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Hospital CEO urges COVID safe practices

King’s Daughters Medical Center CEO Alvin Hoover is urging Brookhaven residents to follow safety protocols regarding COVID-19.

Due to the rise in coronavirus cases following Thanksgiving, hospitals across the state are becoming more overwhelmed. The Mississippi Department of Health reported 2,480 new cases and 37 new deaths Friday morning.

As of Friday, there were less than 100 intensive care unit beds available statewide.

“We’re busy, and hospitals across the state are busy,” Hoover said. “From a COVID-19 perspective, we’re seeing more cases now than ever. It’s a hard time for hospitals.”

Hoover said the hospital being overwhelmed isn’t just bad for his employees, but for the patients in need of care as well.

“The ICU is full,” Hoover said. “We try to keep six beds available there, but we’ve been running seven or eight. It takes a lot of work to take care of people like that.”

In September, KDMC didn’t have any COVID-19 positive patients in the hospitals. By the end of October, they had 6-8 patients. As of December, the hospital has nearly 20.

Another effect due to the spike in cases is running out of certain supplies. For KDMC, it’s not having rapid tests.

“We’re out of rapid tests,” Hoover said. “Before Thanksgiving we were testing 80-100 people a day. We’re not doing the rapid tests out at the clinic right now. “

He said it’s a matter of these tests simply not being available.

“We’ve had tests on order for three or four weeks,” Hoover said. “They just don’t have them right now.”

For anyone in need of critical care coming to KDMC, they may not be transferred due to bed shortages in other hospitals as well.

“If you come to the ER and you need to be transferred to UMC for something, they probably can’t take you right now,” Hoover said. “It’s been taking calling 10-12 hospitals, if we can even transfer them.”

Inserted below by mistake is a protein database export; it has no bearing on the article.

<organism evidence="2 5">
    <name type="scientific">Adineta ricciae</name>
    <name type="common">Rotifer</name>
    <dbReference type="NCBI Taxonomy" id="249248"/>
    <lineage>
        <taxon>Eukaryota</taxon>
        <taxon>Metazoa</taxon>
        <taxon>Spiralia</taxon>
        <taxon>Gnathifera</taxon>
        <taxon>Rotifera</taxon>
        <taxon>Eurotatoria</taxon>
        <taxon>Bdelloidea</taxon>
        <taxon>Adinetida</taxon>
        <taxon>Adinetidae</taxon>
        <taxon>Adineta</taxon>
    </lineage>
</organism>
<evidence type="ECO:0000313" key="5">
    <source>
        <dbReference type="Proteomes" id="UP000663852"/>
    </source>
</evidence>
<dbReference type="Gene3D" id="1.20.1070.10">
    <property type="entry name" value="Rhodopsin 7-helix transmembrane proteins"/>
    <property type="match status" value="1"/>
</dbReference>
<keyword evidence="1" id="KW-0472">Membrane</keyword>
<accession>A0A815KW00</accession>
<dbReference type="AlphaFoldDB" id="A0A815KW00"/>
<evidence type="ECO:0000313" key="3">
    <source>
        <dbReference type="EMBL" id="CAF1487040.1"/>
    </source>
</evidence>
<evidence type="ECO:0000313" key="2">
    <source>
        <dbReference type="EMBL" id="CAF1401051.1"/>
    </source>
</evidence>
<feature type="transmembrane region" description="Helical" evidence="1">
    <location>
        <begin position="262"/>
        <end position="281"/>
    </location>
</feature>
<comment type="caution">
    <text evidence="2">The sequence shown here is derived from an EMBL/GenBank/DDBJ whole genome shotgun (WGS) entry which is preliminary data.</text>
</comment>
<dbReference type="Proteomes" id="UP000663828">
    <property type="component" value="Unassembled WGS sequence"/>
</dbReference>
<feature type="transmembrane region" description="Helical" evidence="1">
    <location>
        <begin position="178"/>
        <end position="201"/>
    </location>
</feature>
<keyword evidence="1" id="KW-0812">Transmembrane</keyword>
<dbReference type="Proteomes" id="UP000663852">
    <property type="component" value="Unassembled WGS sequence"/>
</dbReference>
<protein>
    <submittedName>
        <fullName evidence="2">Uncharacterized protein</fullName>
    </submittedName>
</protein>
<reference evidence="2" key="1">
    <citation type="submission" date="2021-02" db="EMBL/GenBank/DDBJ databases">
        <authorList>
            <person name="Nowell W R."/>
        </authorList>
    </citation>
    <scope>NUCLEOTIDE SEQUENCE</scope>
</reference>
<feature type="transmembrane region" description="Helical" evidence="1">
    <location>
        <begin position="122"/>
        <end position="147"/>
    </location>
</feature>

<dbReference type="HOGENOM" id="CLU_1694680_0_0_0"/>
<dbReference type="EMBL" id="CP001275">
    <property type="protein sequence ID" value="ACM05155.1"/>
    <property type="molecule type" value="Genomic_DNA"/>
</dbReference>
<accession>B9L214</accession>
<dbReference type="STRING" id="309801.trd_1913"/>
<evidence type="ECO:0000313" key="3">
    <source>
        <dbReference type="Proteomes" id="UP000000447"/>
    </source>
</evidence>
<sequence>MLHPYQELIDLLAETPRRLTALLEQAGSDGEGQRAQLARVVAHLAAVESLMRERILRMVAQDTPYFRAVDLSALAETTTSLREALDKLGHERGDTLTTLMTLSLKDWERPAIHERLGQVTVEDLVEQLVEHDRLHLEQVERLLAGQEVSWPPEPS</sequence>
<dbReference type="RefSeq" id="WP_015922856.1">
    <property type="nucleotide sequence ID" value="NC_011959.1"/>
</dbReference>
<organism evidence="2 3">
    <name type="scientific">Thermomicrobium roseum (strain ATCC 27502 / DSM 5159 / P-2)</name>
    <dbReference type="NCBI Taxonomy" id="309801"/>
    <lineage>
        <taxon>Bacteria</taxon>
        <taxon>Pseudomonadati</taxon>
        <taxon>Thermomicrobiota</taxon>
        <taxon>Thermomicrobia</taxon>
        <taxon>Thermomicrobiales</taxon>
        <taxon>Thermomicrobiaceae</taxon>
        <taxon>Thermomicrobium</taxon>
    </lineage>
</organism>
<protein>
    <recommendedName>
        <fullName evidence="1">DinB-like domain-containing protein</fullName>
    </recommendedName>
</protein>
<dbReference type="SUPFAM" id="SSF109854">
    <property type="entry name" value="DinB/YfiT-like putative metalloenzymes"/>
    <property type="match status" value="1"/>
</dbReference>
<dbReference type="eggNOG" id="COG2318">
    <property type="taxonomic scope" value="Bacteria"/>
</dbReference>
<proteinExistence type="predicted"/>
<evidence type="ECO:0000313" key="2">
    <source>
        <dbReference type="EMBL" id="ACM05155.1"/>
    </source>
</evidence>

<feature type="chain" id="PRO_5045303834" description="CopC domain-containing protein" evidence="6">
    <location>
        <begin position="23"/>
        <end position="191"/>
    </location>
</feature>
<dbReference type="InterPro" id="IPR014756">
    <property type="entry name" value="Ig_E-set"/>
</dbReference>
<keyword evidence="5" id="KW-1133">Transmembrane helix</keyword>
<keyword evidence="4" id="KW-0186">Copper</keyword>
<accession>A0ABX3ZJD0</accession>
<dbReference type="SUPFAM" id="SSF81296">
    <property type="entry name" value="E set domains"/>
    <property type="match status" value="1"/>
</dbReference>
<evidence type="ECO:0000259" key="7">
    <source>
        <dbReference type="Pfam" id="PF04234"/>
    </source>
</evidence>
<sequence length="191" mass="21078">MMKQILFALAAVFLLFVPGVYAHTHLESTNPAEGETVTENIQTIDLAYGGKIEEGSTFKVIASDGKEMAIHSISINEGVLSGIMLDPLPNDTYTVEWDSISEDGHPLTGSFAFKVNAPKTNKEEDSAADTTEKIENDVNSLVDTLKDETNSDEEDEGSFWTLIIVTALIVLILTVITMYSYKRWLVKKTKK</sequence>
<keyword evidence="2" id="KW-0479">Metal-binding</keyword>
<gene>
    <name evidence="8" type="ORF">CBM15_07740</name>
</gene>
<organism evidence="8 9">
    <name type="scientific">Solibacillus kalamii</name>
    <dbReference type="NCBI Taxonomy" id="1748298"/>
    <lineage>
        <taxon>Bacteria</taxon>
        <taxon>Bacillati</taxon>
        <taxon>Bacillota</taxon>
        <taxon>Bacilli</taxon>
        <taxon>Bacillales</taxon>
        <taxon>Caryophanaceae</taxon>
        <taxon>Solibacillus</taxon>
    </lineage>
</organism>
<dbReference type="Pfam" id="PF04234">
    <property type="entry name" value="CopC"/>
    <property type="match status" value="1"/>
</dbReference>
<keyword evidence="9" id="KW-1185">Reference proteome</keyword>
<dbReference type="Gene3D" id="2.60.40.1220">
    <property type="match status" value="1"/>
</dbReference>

Overall, Hoover is urging the community to take precaution. The advice he offers isn’t anything new.

“We live in America, the land of the free,” Hoover said. “We want to have our options, but wearing a mask around other people, keeping your distance, washing your hands, those are the important things.”

Hoover said many individuals have approached him and asked whether the coronavirus is a hoax.

“This thing is serious,” Hoover said. “The people that work at the hospital are seeing it everyday. The pictures from ICUs in NYC and Houston, that’s what it looks like here too. We’ve had people in the ICU for two or three weeks.”

While many believe that the coronavirus only targets the elderly or individuals with underlying conditions, that isn’t always the case.

“We’ve had people from their 20s to their 90s in this hospital have COVID-19,” Hoover said. “We’ve had people from their 20s to their 90s in this hospital be in ICU. We’ve had people in this hospital from their 20s to their 90s be on ventilators and die.”

Hoover said his hospital staff can only do so much each day.

“Our staff are having to take care of those people,” Hoover said. “You learn to love the people you take care of and seeing those people have a bad outcome is hard. With the virus, you might get sick with pneumonia and you may never recover.”